The six main chapters of the book's second section, providing a mere third of the book's essays, address overtly themes that have already raised their heads in the previous part: posthumanism (chapter 13), sexuality and gender (chapters 14 and 16), race and postcolonialism (chapters 17 and 15) and the monster's connection to our conceptions of global space (chapter 18). They synthesize the way that our conversations about monsters are about our conception of the world and the cultures that divide us, including those biological cultures ascribed to body parts and sexual desire. Several narrative threads run throughout the volume and certain thematics bridge the two sections, like fears of the maternal or feminine form; like the monster's 'realness'; like monsters as an index of empire and global expansion; like confusion between gods and monsters, seen regarding the Mayan tradition (chapter 8), and in relation to the Chinese Taotie (chapter 9), and the many armed Hindu gods of the East (chapter 15).
But even as I felt that the critical section was equally historical and the historical section also critical, I celebrate the book's structure for its resistance to chronological or geographic narratives, for as J. J. Cohen states, 'History is a tangle, full of loops and doublings-back. Linear chronology is a lie' (451). Perhaps the fact that the usefulness of the chapters bleeds across their divided categories ('history'; 'critical approaches') is actually in keeping with the monster's defiance of taxonomy.
Mittman, in his introduction, stated that this is a volume that should be read cover-to-cover rather than sampled as a kind of monster studies reader. A 500-plus-page tome, I was initially skeptical that many other than a review writer, such as yours truly, would digest the volume as such. Yet, I can definitely say that reading the book as prescribed gives one an invaluable understanding of the state of the field, and that coming to see the commonalities with monsters far afield of my own work has enriched the way that I regard my own scholarship and helped me refine its contribution. This monster belongs not merely on every monster scholar's shelf, but on her nightstand.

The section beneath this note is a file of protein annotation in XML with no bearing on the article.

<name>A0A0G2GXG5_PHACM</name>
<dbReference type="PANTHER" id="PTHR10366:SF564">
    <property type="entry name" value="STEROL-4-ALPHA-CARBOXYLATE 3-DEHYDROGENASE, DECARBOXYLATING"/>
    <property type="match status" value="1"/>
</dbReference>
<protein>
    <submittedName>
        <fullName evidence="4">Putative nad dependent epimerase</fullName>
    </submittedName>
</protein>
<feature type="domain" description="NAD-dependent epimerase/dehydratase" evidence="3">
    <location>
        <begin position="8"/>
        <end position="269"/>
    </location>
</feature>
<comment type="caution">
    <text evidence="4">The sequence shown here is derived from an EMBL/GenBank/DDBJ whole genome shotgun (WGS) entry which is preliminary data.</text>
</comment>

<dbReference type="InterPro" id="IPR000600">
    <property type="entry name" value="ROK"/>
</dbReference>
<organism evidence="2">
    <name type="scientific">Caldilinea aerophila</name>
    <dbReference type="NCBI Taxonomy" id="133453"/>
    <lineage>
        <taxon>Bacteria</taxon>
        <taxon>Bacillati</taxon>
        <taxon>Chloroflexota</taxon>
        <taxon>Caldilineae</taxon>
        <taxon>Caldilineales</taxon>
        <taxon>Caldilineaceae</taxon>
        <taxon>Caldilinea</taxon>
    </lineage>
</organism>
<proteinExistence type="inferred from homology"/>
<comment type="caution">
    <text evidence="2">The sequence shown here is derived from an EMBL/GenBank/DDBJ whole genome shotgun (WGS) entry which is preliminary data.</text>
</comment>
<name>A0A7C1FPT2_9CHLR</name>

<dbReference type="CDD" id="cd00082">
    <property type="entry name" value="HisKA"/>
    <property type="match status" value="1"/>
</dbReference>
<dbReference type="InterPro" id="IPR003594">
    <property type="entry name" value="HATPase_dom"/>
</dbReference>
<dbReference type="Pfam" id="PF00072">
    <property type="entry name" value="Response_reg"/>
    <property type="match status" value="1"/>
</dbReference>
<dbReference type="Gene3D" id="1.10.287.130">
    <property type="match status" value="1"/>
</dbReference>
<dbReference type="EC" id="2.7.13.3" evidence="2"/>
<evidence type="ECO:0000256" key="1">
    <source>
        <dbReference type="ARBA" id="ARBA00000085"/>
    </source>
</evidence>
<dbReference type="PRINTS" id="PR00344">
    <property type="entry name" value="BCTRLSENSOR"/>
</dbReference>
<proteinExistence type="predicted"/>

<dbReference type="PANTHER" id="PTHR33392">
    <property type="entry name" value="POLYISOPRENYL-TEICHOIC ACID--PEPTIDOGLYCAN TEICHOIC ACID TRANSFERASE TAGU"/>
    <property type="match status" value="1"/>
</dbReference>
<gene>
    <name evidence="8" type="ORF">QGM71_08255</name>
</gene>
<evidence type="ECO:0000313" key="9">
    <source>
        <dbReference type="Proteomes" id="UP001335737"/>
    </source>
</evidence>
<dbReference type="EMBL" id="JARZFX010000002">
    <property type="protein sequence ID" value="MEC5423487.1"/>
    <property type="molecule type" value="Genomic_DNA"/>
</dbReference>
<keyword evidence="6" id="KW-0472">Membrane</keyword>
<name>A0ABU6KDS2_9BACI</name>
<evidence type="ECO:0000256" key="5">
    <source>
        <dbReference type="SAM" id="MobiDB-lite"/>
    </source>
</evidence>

Taking these monsters to bed as I have done these past few months, I found myself with many favorites, far too many to name here. There are several chapters (those by Persephone Braham; Henry John Drewal; and the imminently useful interview the editors conducted with Partha Mitter) from which I have already begun to draw for my own work. But encountering monsters I had never heard of before, such as the headless blemmyae, or the mysterious contemporary Japanese kuchi-sake-onna, or about which I had rarely thought, was equally rewarding. One of my favorite pieces in the collection, for example, concerns the figure of the vagina dentata. In Sarah Alison Miller's essay 'Monstrous Sexuality: Variations on the Vagina Dentata' we trace imagery of the toothed female organ across space and time, as a sign of men's fears of female sexual empowerment, and equally, of the dangers posed to women by their sexual vulnerability or permeability.
I promised, at the outset of this review, to explain how it is that I have come to accept by reading this research companion to Monsters and the Monstrous, that monsters, and even gods, are real. The parting words given by Peter Dendle in his 'Conclusion' to the volume, and J. J. Cohen in his 'Postscript' deliver upon Mittman's promissory note in the 'Introduction.' Dendle explains that not believing in monsters is itself a relatively new phenomenon, and he provides statistics and explanations about the kinds of monsters that people still believe exist: Loch Ness, Big Foot, alien invaders. If, as Dendle says, we've shifted from accepting the reality of monsters to questioning it, this volume seems to signal that we're beginning to pivot, too, from a deep engagement with the epistemological discomfort of monsters (what is this thing? what should we do with it? how do we categorize it?) to an exploration of the monster's ontological conundrum. (Not 'What is it?' but 'Is it?')